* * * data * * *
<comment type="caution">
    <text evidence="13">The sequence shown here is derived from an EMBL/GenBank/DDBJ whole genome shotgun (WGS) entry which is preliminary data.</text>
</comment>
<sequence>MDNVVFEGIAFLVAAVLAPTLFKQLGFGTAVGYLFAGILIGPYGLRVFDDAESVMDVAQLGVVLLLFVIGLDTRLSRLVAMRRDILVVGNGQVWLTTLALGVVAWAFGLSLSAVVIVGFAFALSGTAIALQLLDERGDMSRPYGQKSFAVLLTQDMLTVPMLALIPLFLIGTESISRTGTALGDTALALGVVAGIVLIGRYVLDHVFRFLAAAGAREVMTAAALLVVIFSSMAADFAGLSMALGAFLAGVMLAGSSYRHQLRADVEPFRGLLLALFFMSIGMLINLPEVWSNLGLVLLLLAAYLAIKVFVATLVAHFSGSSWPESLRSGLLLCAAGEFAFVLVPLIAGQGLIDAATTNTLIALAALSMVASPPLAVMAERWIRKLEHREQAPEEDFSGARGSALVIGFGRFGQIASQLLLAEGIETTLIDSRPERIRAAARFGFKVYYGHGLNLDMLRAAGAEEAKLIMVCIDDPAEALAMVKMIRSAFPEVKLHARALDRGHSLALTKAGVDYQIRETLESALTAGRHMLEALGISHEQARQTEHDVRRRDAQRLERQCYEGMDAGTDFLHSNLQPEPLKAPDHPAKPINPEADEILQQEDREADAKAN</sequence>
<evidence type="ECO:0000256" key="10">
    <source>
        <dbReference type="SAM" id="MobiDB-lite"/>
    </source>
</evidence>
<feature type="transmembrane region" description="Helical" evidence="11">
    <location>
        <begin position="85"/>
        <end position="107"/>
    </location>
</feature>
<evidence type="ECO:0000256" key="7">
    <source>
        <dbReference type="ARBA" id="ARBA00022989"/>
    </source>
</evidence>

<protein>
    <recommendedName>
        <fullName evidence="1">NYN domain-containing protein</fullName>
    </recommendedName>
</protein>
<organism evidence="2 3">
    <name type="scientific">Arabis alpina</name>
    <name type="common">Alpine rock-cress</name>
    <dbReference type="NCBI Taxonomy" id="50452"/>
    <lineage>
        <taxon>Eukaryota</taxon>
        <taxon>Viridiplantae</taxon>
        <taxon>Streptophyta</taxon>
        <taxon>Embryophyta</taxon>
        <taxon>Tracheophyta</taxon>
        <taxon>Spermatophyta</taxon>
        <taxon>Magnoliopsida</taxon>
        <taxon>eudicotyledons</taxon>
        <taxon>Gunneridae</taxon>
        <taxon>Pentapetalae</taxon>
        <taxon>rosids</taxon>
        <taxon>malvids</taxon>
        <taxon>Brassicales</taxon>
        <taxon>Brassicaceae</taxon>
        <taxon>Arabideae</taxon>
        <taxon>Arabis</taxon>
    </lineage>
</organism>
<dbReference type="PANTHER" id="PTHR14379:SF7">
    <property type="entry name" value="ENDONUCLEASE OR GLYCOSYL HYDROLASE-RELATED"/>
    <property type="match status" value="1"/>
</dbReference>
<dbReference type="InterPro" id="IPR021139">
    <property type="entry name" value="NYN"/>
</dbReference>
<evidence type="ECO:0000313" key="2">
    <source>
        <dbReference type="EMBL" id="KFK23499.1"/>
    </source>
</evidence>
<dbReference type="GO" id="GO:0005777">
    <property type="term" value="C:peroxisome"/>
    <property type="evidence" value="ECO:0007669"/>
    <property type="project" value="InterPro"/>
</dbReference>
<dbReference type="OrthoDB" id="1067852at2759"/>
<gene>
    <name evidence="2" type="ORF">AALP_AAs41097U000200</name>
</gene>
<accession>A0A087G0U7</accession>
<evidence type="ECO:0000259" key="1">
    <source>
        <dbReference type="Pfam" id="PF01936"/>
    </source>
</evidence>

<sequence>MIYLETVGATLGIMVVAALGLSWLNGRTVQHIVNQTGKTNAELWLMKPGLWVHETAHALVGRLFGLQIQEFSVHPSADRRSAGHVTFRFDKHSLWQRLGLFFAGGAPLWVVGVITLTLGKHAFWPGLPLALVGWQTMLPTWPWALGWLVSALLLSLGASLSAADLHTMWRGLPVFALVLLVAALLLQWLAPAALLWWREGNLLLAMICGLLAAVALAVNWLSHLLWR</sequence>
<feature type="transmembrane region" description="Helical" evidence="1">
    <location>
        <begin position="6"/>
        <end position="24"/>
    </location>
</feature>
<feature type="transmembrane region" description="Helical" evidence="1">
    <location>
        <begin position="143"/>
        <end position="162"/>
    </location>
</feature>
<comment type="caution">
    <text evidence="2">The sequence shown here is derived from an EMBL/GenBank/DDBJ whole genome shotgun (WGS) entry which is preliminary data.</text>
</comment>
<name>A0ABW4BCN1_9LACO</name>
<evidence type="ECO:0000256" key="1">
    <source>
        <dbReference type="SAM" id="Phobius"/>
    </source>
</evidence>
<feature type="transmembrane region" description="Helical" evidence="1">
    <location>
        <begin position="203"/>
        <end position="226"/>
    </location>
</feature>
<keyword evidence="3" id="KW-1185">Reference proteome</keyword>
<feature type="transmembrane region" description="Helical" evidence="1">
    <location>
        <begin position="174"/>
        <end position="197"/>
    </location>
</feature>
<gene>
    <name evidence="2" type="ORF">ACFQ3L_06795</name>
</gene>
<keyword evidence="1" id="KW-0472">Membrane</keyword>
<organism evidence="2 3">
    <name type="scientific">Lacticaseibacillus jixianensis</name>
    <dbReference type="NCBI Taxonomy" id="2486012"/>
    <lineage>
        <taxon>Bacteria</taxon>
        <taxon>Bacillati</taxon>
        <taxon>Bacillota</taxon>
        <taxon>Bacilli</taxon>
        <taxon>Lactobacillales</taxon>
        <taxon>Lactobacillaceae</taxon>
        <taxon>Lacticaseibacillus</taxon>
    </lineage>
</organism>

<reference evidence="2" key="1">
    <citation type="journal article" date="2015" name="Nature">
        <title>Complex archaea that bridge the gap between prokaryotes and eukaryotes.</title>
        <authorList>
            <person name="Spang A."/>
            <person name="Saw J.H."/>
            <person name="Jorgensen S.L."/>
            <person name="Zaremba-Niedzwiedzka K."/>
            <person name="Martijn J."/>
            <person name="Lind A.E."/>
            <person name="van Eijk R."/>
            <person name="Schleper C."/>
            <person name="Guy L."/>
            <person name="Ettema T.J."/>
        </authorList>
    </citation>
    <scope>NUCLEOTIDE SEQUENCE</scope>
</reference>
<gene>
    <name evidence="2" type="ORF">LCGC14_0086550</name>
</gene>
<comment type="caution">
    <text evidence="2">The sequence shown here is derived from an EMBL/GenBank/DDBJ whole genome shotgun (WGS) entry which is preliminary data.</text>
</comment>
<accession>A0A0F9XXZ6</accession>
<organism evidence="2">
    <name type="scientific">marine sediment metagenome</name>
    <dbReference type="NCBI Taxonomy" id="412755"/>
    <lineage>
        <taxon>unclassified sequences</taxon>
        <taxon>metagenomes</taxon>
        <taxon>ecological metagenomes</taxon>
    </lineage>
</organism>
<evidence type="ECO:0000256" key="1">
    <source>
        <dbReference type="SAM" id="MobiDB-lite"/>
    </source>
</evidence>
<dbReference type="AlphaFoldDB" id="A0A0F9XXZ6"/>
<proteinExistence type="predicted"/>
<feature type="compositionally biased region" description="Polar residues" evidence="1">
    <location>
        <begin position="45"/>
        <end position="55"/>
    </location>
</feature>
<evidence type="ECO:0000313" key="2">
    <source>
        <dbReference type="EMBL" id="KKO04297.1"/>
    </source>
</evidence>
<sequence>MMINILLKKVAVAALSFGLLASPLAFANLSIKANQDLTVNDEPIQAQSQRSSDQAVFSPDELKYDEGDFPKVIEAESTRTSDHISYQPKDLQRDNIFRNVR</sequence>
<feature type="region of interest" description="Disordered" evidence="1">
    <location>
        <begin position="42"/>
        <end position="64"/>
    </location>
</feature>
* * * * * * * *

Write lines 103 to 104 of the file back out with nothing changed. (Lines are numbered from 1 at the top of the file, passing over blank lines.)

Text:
</feature>
<keyword evidence="3" id="KW-1185">Reference proteome</keyword>